Our Exceptional Constitution
Scholars have long debated the extent to which the U.S. Constitution has influenced constitution-making and constitutional interpretation abroad. David Law (Washington University) and Mila Versteeg (Virginia) have recently posted an interesting empirical study of the extraterritorial influence of the U.S. Constitution, entitled “The Declining Influence of the United States Constitution.” I recommend it to anyone interested in comparative constitutionalism and formal constitutional modeling.
As the title suggests, the authors conclude that in recent decades (particularly since the 1990s), other nations have become increasingly unlikely to model their rights-related (or structural) constitutional provisions on the U.S. Constitution. Their study, which is based on 60 years of data, offers a systematic analysis of the declining influence of U.S. constitutionalism abroad. With regard to rights in particular, the authors conclude that the U.S. Constitution is increasingly far from the global mainstream, both in the sense that it contains provisions not found in most constitutions (i.e., a right to bear arms, a formal separation of church and state) and in the sense that its Bill of Rights does not contain what the authors refer to as a developing “generic component” of constitutional rights (the existence of which casts some doubt on the notion that constitutions are strongly expressive instruments). Lack of formal modeling is only one datum concerning the declining influence of the Bill of Rights. Many commentators have argued that the Supreme Court’s reluctance to cite or rely upon foreign legal and constitutional sources may be diminishing the global influence and appeal of American constitutional jurisprudence and norms.
Insofar as countries still look to the U.S. as an example, Law and Versteeg conclude that it is likely not to imitate but rather to avoid the Constitution’s perceived flaws. Although there is no emergent global model, the authors conclude that at least with respect to nations sharing an Anglo-American legal tradition, Canada’s constitution has become far more influential than the U.S. Constitution. The causes for the decline of U.S. constitutionalism are varied. The authors point to several possible factors, including the rise of a superior model, a “general decline of American hegemony,” “judicial parochialism,” the “obsolescence” of the U.S. Constitution, and America’s exceptionalist creed.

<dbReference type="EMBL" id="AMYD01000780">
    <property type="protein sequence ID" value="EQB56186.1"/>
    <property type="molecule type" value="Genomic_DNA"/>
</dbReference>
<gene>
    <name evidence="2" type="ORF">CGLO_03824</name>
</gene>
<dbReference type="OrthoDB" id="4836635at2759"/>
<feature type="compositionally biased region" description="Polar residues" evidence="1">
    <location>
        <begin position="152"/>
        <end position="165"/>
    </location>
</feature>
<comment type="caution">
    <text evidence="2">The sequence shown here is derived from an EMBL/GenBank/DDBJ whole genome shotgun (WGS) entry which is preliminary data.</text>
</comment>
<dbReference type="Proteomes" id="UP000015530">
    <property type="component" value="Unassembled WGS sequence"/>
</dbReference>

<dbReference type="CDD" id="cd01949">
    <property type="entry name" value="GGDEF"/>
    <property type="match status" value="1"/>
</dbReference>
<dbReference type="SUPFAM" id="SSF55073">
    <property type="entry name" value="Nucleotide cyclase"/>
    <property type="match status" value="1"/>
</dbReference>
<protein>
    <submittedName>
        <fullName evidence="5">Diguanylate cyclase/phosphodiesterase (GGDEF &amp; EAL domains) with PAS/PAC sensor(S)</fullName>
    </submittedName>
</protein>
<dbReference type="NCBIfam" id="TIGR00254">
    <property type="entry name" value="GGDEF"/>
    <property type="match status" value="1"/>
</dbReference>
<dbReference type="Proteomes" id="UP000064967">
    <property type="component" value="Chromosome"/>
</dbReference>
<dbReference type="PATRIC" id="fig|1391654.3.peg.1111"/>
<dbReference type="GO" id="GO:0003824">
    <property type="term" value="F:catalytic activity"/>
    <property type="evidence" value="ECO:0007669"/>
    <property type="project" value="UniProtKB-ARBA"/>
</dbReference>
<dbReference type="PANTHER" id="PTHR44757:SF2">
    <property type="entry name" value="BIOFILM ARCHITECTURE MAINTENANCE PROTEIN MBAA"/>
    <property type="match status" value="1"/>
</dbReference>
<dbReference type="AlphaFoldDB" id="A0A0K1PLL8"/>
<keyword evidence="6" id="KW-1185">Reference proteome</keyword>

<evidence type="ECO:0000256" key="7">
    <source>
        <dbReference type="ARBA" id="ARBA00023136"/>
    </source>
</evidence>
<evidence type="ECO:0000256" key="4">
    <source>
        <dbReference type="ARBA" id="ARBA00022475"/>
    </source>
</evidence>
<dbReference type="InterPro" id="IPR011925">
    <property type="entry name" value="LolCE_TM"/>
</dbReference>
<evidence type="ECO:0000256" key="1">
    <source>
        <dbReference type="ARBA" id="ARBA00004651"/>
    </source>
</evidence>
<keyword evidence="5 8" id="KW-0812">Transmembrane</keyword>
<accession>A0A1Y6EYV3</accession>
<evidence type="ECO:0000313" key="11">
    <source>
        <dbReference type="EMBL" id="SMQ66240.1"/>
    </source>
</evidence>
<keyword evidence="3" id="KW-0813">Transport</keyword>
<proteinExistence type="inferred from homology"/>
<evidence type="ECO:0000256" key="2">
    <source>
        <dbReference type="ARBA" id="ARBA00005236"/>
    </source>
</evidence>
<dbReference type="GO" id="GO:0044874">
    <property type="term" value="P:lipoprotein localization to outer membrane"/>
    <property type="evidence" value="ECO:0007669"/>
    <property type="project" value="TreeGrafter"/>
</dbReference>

Like the rest of the Bill of Rights, the First Amendment is exceptional. Nations are not inclined to copy its absolutist language. As in other rights areas, many have opted instead for speech and press language similar to that found in transnational human rights instruments. For some time now, foreign courts have been unlikely to follow American approaches with regard to hate speech, libel, and other First Amendment concerns. The global marketplace has reached rather clear conclusions on these issues.
With regard to both formal modeling and application, the First Amendment is likely to remain exceptional among the world’s expressive (and religious) liberty paradigms. As I mentioned in previous posts, this has implications for “exporting” First Amendment norms and principles. In essence, Law and Versteeg’s study provides support for the proposition that the market for exporting formal First Amendment norms has drastically diminished. The principal export markets still open include diplomatic channels and the global market for communications technologies. As the U.S. becomes ever more exceptional in terms of free speech and press freedoms, it might begin to exhibit greater protectionism in an effort to preserve its exceptional approach. Or it might find there are benefits to transnational engagement and dialogue, even where cultural and constitutional expressive norms seem hard-wired and unalterable. Whichever approach the U.S. adopts, in light of the emerging consensus on rights it will at least have to pay “decent respect to the opinions of mankind.”